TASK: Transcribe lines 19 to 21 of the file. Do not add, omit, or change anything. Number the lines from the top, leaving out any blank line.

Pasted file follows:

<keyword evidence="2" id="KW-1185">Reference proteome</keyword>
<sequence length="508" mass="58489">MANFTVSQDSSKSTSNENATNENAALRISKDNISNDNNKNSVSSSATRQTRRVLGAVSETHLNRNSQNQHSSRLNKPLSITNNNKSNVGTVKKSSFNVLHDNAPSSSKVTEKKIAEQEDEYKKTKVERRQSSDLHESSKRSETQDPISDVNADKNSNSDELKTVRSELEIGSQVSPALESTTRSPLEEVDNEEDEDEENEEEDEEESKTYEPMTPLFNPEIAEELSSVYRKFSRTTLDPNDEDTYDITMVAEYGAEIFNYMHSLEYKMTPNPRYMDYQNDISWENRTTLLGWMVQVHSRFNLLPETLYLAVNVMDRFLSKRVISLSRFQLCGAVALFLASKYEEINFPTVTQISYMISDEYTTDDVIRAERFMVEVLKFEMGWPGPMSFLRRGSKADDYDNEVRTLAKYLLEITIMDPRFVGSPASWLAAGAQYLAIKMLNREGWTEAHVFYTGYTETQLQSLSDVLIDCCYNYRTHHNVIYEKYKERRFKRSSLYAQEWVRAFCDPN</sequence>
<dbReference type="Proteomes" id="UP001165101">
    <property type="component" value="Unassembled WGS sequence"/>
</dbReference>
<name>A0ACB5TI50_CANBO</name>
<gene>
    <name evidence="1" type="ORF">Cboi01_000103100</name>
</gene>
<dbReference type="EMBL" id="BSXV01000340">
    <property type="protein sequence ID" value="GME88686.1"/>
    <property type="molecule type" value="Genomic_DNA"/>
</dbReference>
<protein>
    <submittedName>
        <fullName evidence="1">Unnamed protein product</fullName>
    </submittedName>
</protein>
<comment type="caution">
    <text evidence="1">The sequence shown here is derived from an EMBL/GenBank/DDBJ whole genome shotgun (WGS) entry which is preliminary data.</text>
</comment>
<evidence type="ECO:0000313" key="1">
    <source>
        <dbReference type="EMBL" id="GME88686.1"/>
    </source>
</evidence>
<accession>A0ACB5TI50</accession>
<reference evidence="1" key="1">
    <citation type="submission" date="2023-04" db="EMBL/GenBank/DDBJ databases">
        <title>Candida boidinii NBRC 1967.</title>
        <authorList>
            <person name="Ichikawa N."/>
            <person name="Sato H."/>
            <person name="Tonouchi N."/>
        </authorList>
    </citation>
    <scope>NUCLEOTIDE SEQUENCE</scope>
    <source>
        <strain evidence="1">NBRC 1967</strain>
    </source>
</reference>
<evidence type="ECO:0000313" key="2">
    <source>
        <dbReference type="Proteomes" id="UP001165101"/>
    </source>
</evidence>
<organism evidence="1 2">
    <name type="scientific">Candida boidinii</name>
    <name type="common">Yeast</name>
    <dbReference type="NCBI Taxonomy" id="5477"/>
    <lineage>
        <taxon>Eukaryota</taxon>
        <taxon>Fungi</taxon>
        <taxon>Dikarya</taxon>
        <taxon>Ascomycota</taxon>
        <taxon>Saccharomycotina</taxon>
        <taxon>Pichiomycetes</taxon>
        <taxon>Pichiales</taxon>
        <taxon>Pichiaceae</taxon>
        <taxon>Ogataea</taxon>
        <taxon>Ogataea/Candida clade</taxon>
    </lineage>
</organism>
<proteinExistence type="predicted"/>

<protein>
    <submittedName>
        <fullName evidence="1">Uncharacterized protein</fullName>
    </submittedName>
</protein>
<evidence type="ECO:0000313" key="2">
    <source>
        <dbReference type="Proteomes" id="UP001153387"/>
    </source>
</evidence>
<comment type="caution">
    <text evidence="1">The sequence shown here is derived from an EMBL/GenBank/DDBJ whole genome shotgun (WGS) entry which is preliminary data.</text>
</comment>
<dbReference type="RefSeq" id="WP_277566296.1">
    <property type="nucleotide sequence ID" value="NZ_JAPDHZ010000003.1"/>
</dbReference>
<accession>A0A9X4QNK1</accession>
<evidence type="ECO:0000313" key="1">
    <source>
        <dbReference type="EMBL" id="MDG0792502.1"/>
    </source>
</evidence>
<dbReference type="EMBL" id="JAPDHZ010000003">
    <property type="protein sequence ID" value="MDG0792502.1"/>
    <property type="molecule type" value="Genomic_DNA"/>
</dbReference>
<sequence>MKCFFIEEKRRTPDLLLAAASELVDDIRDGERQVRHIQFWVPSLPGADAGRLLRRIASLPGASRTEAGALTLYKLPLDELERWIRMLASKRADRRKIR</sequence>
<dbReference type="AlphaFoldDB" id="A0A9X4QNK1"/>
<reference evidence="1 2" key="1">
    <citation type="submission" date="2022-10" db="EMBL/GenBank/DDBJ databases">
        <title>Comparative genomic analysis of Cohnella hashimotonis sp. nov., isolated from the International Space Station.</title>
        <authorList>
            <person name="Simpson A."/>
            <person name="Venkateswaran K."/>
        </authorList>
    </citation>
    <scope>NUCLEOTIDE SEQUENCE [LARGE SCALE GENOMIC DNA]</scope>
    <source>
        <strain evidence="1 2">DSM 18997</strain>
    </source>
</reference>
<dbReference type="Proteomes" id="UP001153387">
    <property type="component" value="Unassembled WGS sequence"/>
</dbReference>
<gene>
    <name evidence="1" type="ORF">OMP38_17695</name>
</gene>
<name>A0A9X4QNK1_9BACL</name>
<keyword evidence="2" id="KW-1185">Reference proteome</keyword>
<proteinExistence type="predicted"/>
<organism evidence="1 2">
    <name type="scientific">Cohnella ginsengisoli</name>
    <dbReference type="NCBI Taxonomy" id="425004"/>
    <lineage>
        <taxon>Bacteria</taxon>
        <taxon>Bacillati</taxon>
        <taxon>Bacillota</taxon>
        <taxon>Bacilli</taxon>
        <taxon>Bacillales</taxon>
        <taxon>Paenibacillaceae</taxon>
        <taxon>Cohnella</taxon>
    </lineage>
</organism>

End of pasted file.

<comment type="caution">
    <text evidence="1">The sequence shown here is derived from an EMBL/GenBank/DDBJ whole genome shotgun (WGS) entry which is preliminary data.</text>
</comment>